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  • Sunday afternoon, we have a few guests from town around as we often do on the weekends. We have been out riding the pastures all afternoon and now we rest around the edge of the horse barn. Everyone is hanging around shooting the breeze, my father regaling us, putting away tack and brushing off his black stud horse Jake.

    It smells like horse manure, which actually just smells like fermented grass and summer.

    I am sitting on the rough edge of the doorway of the barn, watching. Dust clings to my brown skin. I am playing with Lorenzo, a yellow barn cat I love.

    It smells like horses, a kind of earthy perfume to my nose.

    Not much of a horseman, my brother had gone out target shooting earlier. Just back from shooting, he is lolling around outside the horse barn goofing off with some of his friends. He has left his rifle leaning up against the tack room wall.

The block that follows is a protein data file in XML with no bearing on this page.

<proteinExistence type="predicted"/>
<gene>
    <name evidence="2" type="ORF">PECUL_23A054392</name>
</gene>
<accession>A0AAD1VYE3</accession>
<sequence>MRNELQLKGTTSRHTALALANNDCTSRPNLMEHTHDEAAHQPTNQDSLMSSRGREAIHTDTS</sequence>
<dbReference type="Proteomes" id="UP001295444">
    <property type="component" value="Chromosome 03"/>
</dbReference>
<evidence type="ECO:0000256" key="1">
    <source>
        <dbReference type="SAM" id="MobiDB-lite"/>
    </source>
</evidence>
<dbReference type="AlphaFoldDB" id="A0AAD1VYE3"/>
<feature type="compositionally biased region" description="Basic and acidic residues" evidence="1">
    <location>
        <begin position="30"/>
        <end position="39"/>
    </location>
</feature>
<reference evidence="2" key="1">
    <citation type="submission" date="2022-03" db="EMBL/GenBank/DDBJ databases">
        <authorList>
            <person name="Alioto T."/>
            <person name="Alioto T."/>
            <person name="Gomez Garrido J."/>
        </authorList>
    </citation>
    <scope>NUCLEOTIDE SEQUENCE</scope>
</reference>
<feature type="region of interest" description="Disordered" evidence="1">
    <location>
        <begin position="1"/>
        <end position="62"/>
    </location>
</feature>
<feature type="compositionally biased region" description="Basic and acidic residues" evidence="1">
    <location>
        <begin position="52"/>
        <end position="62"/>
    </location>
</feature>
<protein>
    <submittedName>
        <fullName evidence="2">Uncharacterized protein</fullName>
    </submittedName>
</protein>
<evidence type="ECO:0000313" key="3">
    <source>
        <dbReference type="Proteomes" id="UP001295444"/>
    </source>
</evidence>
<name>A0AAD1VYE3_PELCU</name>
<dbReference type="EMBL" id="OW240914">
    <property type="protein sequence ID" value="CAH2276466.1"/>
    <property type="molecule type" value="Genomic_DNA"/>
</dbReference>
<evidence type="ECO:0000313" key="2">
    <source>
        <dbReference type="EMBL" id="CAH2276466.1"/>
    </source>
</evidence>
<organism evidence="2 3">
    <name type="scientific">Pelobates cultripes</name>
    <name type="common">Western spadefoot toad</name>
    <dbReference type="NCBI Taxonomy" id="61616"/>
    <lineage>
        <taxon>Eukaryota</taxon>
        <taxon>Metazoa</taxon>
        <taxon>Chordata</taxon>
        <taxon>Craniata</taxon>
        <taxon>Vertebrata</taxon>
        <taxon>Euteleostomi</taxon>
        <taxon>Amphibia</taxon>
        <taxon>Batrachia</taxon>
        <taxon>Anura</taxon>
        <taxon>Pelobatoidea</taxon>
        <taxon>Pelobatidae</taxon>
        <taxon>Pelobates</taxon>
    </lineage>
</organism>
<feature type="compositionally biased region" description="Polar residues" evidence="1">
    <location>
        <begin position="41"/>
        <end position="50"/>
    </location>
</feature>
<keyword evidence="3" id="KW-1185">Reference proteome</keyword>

My father is not a man of strict guidelines, but he has a few rules around horsemanship and guns.

    "Did you unload and clean your gun?" he asks my brother as he has asked a thousand times.

    The cat rolls on his back and I rub his soft white belly.

    “Yes I unloaded it,” my brother looks him in the eye and says.

    Seemingly in jest, Dad raises the rifle to his eye and aims it squarely at our mama goat Scout as she lazily grazes on sweetgrass a little ways from the barn. His Stetson hat cocks back off his brow leaving a crease across his forehead. His black eyes and black eyebrows and black sideburns. His lanky legs in dirty Levis. His Tony Lama boots, recently resoled. The line of a muscle poking through a rolled up sleeve.

    He pulls back the trigger.

    The yellow cat scampers.

    Bang.

    It smells dry, like it never rains.

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